In June, Qontigo introduced the STOXX® Paris-Aligned Benchmark Indices (PABs) and STOXX® Climate Transition Benchmark Indices (CTBs), which comply with, and exceed, the requirements laid out in the new European Union Climate Benchmarks regulation.
Last week we reviewed a research paper1 from Qontigo that looks in depth into the regulatory background, methodology, and carbon emission and returns analysis of the STOXX Paris-Aligned Benchmark Indices with specific focus on the STOXX® Europe 600 Paris-Aligned Benchmark Index (STOXX Europe 600 PAB Index). A new report2 now delves deeper into the performance characteristics of this European index.
The study looks into the returns and risk profile of the STOXX Europe 600 PAB Index and provides a factor and performance attribution analysis. The conclusions tell us about the performance of low-carbon portfolios at a time when they are gathering assets amid increasing regulation, client demand, and heightened risk-management considerations. For more information on the new STOXX PAB and CTB Indices, visit our recent article here.
Better risk-return profile
Figure 1, taken from the latest report, shows the performance of the STOXX Europe 600 PAB Index portfolio and that of its benchmark, the STOXX® Europe 600 Index, in backtested data from March 2018 through June 2020. Figure 2 displays the relative, or active, performance of the former against the latter.
Since March 2018, the STOXX Europe 600 PAB Index has cumulatively outperformed its benchmark by 7 percentage points. Its relative returns have been particularly strong this year amid the COVID-19-triggered market volatility.
The outperformance also came with lower risk, as the study notes that annualized volatility for the STOXX Europe 600 PAB Index during the entire period was 18.7%, compared with 19.9% for the benchmark. Moreover, the STOXX Europe 600 PAB Index shows a relatively low 2.4% realized tracking error, producing an information ratio of 1.2 compared to its benchmark index.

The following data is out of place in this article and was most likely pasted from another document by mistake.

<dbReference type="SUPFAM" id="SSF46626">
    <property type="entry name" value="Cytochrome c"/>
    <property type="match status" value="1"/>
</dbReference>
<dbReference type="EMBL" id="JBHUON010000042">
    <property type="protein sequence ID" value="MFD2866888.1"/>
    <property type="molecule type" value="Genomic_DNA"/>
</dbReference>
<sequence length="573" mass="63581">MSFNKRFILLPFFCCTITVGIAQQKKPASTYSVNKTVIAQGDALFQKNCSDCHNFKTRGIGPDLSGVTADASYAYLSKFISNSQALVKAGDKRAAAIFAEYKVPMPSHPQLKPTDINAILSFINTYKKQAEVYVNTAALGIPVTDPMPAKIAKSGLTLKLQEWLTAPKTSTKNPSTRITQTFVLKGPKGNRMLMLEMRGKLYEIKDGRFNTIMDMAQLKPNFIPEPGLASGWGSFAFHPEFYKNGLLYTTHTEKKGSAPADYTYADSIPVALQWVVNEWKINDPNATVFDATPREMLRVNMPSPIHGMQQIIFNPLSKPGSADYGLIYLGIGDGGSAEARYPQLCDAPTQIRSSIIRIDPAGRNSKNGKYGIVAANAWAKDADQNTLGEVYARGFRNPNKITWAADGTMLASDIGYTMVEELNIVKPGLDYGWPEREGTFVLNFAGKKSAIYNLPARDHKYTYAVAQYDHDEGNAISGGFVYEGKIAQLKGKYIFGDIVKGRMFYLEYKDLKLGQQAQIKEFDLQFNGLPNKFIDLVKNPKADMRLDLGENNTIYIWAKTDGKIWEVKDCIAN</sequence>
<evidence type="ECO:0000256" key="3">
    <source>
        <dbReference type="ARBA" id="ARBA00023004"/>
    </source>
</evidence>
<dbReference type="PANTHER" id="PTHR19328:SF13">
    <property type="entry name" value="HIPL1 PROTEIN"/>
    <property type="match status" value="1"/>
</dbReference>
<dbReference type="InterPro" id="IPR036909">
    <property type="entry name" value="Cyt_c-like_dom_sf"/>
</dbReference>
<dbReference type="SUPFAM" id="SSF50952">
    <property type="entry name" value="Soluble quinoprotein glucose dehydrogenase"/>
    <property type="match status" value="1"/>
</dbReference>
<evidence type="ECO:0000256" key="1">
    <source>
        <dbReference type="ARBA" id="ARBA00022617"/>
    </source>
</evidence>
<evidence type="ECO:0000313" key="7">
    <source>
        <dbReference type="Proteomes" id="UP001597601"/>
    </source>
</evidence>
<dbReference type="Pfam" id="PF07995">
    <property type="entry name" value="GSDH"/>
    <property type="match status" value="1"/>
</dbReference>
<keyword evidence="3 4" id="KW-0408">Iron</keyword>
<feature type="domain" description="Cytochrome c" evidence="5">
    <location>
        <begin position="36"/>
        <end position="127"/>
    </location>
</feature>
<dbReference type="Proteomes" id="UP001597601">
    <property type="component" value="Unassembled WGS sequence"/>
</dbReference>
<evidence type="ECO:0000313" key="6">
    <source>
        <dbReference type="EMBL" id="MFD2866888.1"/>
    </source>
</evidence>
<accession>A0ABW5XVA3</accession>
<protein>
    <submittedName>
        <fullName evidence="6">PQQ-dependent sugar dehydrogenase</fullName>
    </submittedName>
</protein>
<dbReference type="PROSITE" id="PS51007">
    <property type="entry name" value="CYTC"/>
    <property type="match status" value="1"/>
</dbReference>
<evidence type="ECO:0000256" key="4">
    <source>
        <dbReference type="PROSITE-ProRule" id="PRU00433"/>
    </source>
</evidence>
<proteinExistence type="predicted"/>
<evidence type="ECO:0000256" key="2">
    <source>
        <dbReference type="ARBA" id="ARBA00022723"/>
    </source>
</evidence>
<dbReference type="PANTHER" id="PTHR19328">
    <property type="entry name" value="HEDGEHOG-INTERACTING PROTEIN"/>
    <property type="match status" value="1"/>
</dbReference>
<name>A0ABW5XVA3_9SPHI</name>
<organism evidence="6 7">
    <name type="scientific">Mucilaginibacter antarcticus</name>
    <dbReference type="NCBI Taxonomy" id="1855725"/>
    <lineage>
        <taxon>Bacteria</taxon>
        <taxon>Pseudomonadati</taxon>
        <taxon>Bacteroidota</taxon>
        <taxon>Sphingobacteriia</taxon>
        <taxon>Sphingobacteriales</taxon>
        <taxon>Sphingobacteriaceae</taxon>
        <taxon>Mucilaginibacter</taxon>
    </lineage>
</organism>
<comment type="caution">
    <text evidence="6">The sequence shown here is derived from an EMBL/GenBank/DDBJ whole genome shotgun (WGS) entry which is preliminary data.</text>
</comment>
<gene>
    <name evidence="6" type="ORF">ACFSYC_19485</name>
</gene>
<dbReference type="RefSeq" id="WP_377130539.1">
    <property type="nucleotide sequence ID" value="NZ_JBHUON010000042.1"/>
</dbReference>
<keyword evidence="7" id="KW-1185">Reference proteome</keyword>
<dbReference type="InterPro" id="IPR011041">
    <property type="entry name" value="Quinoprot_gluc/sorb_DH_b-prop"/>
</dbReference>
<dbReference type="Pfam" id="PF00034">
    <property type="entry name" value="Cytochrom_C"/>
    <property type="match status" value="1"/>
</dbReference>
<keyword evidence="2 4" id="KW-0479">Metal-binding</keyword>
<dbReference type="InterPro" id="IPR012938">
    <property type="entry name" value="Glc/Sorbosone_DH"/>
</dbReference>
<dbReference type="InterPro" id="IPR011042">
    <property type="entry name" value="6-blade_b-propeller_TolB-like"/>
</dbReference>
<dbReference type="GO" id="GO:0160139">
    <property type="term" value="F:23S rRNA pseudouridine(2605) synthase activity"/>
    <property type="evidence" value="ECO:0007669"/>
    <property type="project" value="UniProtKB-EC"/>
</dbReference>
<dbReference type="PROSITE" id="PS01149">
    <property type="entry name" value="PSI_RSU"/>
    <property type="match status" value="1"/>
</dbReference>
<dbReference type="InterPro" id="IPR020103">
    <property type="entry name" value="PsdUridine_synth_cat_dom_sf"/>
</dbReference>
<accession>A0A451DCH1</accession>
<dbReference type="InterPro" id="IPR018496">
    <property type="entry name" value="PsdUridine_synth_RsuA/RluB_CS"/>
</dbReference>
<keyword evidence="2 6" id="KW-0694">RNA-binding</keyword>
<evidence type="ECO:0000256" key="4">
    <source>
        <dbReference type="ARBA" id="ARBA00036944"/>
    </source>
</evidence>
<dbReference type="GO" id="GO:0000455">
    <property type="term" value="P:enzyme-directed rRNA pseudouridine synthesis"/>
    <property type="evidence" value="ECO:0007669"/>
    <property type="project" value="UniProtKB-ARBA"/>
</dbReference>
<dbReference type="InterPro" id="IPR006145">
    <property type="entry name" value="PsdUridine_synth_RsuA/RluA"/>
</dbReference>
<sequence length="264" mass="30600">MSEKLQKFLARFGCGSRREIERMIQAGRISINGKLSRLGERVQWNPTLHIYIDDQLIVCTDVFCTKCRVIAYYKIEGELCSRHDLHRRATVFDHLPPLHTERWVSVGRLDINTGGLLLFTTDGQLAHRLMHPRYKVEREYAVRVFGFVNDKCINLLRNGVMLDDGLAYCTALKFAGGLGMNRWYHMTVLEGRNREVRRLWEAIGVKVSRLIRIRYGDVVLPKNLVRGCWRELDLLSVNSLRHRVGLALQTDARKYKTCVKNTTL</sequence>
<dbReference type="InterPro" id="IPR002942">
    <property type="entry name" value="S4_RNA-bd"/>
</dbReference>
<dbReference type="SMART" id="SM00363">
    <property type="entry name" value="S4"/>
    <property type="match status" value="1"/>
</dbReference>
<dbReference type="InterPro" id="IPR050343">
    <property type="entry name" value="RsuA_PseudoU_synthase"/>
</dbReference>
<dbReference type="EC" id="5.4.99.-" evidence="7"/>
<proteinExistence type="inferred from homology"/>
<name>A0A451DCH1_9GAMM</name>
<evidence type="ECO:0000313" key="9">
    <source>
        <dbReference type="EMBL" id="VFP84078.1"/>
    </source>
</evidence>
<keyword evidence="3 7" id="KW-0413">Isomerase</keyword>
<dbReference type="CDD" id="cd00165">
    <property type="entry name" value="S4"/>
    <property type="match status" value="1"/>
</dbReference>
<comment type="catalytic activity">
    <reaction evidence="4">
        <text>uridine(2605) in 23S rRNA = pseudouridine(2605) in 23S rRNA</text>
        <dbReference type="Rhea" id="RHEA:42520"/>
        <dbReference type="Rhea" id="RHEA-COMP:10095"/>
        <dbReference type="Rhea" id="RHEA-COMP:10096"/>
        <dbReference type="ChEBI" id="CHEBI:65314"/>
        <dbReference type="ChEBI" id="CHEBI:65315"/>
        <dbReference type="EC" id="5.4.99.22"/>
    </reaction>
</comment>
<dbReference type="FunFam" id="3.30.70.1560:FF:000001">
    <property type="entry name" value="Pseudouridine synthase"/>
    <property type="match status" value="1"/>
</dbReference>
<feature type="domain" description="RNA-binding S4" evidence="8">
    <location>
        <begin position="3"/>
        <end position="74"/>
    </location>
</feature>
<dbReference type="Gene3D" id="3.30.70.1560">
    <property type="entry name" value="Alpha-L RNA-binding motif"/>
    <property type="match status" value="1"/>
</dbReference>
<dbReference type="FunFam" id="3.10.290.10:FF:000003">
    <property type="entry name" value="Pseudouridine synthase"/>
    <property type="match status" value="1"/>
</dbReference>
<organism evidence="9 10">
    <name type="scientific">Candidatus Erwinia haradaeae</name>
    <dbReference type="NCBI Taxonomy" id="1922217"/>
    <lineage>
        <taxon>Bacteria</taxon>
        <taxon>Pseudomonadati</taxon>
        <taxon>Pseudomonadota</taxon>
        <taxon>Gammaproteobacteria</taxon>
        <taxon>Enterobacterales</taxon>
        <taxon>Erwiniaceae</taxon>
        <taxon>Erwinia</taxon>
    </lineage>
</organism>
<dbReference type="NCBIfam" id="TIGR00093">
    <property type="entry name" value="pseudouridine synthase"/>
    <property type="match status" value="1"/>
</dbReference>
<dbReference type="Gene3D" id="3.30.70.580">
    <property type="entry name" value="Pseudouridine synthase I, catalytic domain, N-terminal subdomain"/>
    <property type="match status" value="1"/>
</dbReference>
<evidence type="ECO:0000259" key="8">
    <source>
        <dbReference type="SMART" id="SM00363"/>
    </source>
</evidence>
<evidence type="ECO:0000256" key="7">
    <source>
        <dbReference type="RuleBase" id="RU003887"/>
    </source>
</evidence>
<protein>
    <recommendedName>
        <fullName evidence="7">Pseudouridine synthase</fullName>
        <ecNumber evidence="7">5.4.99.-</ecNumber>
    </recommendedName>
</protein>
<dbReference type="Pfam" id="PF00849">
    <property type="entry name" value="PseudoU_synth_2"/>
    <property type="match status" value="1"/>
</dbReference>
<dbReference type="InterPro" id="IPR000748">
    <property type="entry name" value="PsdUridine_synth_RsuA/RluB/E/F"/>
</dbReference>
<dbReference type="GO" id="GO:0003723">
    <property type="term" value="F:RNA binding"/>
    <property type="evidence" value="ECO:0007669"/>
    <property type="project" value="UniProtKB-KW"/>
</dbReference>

Active risk and returns
The STOXX Europe 600 PAB Index’s predicted active risk shot up in February this year, doubling to almost 3% from a historical level closer to 1.5%, according to the study.
“The active risk of many other portfolios did the same, driven by higher volatilities for most underlying risk factors plus substantial changes in correlation,” wrote Melissa Brown, Head of Applied Research at Qontigo and author of the report.
Looking into risk factors, industry and style have been the key drivers of the STOXX Europe 600 PAB Index’s active risk and returns. An overweight in pharmaceuticals and an underweight in energy companies — both accretive to extra returns — stand out among active industry exposures.
Style risk has also come into play in both active exposure and contribution to active risk. The PAB index maintained a negative exposure to market sensitivity (in other words, it had a tilt toward low-beta stocks) over time. However, this exposure became even more negative suddenly and substantially last February.
All and all, Brown writes that the predicted active risk of the STOXX Europe 600 PAB Index has been and remains relatively low, and that it has been driven mainly by risk model factors (particularly industries) as opposed to the inclusion or exclusion of specific stocks. More on this later. Figure 2 displays the aggregate impact of those factors in the active risk of the index.
Like risk factors, performance attribution also points to positive returns from the active industry and style exposures. Figure 3, an excerpt from a more complete table in the report, shows the contribution from active risk factors every year.
The study then presents a deeper analysis into the contributors to each one of style, country, currency, industry, specific and market factors.
Generally positive stock-specific returns
Drilling down into the active risk components, the study reveals few large active exposures in the STOXX Europe 600 PAB Index. They have in turn translated into many small (usually positive) contributions to the relative return, with no factor having an outsized impact.
While small, the stock-specific portion of both risk and return — which are those that cannot be explained by factors — was generally positive.
“The findings suggest,” Brown said in an interview, “that over time, stocks offering a better climate profile have idiosyncratic characteristics that can enhance returns beyond their industry, country or style factor exposures.”
Within style, profitability was the biggest single contributor to returns over the entire period.
“It’s also noteworthy that the screens applied to form the low-carbon portfolio,” adds Brown, “seem to push weight onto more profitable companies.”
We invite you to download the study and find out more.
1 Keogh, W., Cheung, A., Taddei, N., Tesfaldet, H., Kaloudis, I., ‘An Introduction to the STOXX Paris-Aligned Benchmark Indices,’ Qontigo, June 2020.
2 Brown, M., ‘The STOXX Europe 600 Paris-Aligned Benchmark: A Better Path to Success?’ Qontigo, June 2020.